Others who danced embodied earth. Lop embodied space. Therein lay her secret. Even in an airless cluster she found elbow room. Even in enremmeta she became void. The kupuestra communicates nothing, and Lop did not say that void is good or that it is chilly or even that it contains fish. Void with good or with trout is not void. Lop said that void is void. If you insist on meaning you are as misguided as Genova (who hated Lop and really hated Vellone, whose saccharine rhapsodies he compared to frilly underpants); but here, try this: Lop said that void is void, by which she meant that sooner or later you will end up in a hole in the ground, but relax, it won’t be as bad as you imagine, because a hole can contain nothing— not you, not fish—so that wherever you are must be somewhere. If you find this exegesis comforting, fine, but you are missing the point; if you find it mindless, well done, you are floating in a spiral nebula of pink argon but.

 

 

On Lop’s Birth

 

It would be stirring to relate that Lop arrived on Earth in an empty envelope from the planet Zook, but it would also be untrue. She arrived on Earth in the normal fashion— screaming, flailing, seething, burning for revenge; the unfathomable, cracker-like, grease-colored daughter of two frightened parents who had expected a bundle of joy but received instead what appeared to be an enraged porcupine. The child would not be calmed. From behind a hastily constructed barricade, a recent medical school graduate assured the small, bewildered parents that, like all thorny babies, little Lop would grow up to run a successful business; moreover, within five minutes she would succumb happily to warm milk and a bath, at which time the prickers would retract and contented cooing commence.

 

All of which was, of course, wishful thinking— more wishful than thinking, as it turned out. The recent medical school graduate was wrong. Lop never cooed. The prickers never retracted.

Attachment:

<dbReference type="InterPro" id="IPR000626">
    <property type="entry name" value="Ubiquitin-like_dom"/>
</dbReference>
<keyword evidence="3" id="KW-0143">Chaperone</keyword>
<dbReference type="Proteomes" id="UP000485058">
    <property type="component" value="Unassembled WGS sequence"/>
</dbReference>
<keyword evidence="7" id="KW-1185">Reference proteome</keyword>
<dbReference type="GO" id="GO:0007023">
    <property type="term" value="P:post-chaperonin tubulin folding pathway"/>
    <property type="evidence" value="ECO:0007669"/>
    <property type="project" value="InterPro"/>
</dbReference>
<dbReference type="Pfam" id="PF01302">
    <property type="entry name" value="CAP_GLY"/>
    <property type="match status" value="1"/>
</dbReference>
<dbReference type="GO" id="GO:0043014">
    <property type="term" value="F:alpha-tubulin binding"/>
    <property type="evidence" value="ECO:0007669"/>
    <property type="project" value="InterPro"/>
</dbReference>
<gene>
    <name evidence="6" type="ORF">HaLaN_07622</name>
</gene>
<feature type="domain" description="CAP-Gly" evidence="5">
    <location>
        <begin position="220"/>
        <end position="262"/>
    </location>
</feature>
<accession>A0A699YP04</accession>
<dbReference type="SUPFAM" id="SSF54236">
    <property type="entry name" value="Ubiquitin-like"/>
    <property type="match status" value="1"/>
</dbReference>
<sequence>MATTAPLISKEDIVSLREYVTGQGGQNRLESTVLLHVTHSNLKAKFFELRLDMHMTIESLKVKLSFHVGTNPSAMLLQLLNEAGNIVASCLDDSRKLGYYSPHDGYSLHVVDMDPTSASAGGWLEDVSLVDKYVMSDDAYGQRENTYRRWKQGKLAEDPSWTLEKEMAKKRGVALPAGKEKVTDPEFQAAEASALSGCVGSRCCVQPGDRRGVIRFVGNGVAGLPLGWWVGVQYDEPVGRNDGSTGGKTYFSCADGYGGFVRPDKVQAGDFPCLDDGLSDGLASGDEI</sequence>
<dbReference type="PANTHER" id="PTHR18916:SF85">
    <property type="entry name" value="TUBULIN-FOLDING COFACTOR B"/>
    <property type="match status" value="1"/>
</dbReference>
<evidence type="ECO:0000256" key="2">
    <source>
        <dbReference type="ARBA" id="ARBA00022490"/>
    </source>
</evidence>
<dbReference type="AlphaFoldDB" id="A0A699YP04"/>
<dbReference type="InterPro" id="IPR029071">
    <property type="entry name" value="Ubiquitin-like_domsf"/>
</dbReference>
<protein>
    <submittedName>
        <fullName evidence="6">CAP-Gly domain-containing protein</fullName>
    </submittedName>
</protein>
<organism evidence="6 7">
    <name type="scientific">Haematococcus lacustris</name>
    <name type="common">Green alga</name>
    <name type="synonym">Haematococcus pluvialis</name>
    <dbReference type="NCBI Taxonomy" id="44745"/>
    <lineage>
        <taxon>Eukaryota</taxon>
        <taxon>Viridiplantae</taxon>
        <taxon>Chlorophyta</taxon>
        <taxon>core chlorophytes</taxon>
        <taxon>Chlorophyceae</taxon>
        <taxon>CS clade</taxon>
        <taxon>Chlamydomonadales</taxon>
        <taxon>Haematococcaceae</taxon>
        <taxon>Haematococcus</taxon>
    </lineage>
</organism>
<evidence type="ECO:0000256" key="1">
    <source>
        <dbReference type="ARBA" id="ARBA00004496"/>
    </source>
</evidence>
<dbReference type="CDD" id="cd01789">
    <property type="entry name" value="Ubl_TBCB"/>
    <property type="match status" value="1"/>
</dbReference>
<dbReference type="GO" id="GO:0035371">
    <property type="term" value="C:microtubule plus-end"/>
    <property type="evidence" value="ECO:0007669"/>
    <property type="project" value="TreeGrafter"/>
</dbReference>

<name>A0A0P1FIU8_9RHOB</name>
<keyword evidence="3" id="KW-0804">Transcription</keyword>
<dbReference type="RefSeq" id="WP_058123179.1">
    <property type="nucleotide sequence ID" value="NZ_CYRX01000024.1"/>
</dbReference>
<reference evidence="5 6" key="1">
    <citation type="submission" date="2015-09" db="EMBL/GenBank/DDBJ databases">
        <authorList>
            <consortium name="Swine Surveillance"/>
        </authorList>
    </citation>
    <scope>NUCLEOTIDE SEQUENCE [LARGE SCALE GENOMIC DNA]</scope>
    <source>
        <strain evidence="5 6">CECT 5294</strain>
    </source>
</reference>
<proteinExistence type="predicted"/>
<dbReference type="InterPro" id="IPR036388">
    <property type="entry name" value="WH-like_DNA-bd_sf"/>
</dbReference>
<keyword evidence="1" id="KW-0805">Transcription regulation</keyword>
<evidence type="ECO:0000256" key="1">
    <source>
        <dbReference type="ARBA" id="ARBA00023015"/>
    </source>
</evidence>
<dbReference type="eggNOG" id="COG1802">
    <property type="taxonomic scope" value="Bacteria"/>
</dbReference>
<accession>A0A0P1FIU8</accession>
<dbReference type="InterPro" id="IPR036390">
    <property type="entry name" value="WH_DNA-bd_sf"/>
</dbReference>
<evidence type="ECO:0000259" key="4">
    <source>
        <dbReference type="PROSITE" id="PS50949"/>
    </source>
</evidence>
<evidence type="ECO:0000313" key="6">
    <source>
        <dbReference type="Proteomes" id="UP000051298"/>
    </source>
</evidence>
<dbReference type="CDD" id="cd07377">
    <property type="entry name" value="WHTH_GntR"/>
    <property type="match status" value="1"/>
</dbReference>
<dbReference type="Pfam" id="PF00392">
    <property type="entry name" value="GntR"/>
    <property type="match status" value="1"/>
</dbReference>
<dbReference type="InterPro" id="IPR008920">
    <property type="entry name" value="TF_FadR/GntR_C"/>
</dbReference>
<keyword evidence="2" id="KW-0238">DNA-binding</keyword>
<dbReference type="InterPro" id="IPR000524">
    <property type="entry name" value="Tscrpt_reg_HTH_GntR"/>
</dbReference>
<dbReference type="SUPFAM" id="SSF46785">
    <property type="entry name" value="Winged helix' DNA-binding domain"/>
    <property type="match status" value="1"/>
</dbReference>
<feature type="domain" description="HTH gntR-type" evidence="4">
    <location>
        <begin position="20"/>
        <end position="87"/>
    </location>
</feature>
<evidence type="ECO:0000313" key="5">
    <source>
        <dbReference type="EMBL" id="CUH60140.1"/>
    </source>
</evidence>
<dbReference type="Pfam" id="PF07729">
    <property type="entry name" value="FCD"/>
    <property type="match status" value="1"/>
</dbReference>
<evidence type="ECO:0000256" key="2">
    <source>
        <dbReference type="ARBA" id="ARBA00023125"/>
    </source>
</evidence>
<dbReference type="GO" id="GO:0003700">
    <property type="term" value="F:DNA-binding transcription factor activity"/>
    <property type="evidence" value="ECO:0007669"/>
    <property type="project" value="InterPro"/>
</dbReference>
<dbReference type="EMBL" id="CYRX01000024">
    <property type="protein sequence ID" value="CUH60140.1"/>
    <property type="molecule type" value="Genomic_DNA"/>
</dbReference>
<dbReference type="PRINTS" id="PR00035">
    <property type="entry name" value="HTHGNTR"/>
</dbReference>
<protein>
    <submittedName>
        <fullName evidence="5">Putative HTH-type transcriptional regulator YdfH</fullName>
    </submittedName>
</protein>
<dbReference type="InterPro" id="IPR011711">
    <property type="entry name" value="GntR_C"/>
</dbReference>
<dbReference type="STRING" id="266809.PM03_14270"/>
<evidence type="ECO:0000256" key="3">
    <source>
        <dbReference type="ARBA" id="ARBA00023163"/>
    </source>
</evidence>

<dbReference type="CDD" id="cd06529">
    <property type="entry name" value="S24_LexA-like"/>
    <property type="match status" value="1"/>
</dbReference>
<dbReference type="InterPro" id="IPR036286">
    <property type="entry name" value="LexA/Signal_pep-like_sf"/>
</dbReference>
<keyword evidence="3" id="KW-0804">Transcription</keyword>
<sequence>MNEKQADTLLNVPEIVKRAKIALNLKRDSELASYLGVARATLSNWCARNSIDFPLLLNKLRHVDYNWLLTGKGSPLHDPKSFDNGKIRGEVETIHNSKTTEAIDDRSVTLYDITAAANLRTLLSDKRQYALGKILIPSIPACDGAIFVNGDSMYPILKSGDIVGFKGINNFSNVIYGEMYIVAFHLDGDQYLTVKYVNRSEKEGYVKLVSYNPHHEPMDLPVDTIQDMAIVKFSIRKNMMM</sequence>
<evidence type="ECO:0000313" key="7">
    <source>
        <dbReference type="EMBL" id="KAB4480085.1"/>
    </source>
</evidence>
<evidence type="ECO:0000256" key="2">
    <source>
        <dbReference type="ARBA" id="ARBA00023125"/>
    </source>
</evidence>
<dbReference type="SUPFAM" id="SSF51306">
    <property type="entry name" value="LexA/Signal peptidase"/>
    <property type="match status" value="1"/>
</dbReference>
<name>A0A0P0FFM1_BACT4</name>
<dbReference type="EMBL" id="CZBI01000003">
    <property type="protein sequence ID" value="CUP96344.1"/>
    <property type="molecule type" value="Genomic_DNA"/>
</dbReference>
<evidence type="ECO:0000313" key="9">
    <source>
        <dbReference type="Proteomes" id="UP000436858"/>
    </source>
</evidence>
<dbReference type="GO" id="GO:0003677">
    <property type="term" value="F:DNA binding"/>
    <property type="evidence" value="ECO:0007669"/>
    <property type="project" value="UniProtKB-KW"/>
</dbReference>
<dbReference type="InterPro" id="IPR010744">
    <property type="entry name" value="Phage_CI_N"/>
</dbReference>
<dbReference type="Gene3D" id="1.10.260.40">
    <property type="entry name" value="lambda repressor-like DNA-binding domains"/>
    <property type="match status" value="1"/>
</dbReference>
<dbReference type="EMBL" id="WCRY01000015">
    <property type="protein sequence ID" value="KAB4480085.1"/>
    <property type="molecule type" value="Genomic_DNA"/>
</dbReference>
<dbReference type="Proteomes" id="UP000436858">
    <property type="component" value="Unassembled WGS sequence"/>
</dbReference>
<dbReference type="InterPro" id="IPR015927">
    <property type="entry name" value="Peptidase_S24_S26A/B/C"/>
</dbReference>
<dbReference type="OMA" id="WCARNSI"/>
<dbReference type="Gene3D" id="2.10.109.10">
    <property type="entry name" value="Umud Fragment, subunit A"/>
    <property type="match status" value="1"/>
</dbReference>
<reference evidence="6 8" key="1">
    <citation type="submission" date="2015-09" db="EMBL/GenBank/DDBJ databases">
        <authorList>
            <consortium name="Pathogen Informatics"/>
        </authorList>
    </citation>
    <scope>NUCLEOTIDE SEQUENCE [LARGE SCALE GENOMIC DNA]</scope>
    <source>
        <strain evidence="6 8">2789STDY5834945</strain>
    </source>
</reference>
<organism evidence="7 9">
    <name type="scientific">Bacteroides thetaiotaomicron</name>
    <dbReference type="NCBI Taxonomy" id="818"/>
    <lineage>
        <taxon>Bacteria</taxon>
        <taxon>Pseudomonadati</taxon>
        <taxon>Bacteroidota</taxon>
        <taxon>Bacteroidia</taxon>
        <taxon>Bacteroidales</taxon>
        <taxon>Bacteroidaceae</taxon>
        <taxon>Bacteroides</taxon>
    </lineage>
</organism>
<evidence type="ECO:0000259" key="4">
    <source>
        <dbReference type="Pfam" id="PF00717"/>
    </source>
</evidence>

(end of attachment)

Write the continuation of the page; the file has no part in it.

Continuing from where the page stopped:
The child’s most notable feature, even including her color, her consistency, and her rage, was a halo. Cerulean in hue, murky as the Lotus of the True Law, it surrounded her little spiked head not as Giotto or Cimabue might have installed it— like a ring of Saturn— but instead cubically, like a packing box for a Rand-McNally globe. Within, she wailed.

 

All children are born with the crushing realization that they have just been transferred from a vile, suffocating prison to one even more vile and more suffocating. Yet through the direct application of mushy kisses and teddy bears, parents are able to drive this intelligence underground, behind the medulla oblongata, beneath the logos and the anima, into the remote, cavernous tunnels of Plot Central. There it is snipped into enough story lines to supply a lifetime of nightmares and neuroses. Deprived of the truth, denied the lowdown on their origins, the children grow up to be useful voting citizens.

 

Little Lop was different. Her halo acted as a hermetic shield. Kisses and teddy bears, no matter how thickly applied, could not get in; the crushing realization could not be suppressed. On the contrary, it orbited her head like a communications satellite, coming face-to-face with her face once every ninety-six minutes.

 

The rest of the time she breathed free. Other babies, smothered by love, had no rest of the time. They grew short of breath. Lop grew long of breath. She developed space. She developed comets and asteroids. She became a star in her own disturbing universe. Her halo gave her an edge over other babies, wisdom none of them had: Only disconnect, it counseled. Fight only for air. Her head swam in a revelation of blue. At the age of two days she decided on her life’s work.

 

 

 On Lop’s Napkin

 

She made of it a small boat. This upon departing the academy at an advanced age, still struggling to achieve even elementary ignorance. It was decided that although she hadn’t forgotten everything (she had, in fact, forgotten nothing), she had forgotten as much as she was capable of forgetting, and therefore, technically, had fulfilled the requirements for release. At a festive snack with the institution’s spiritual director— a descendent of Vekner’s— Lop was presented with her own napkin, which was buff-colored and heptagonal. She immediately folded it into a replica of a slave galley. Beneath the monogrammed “L” she drew a poor sketch of herself in enremmeta. Then, in tiny letters, she wrote: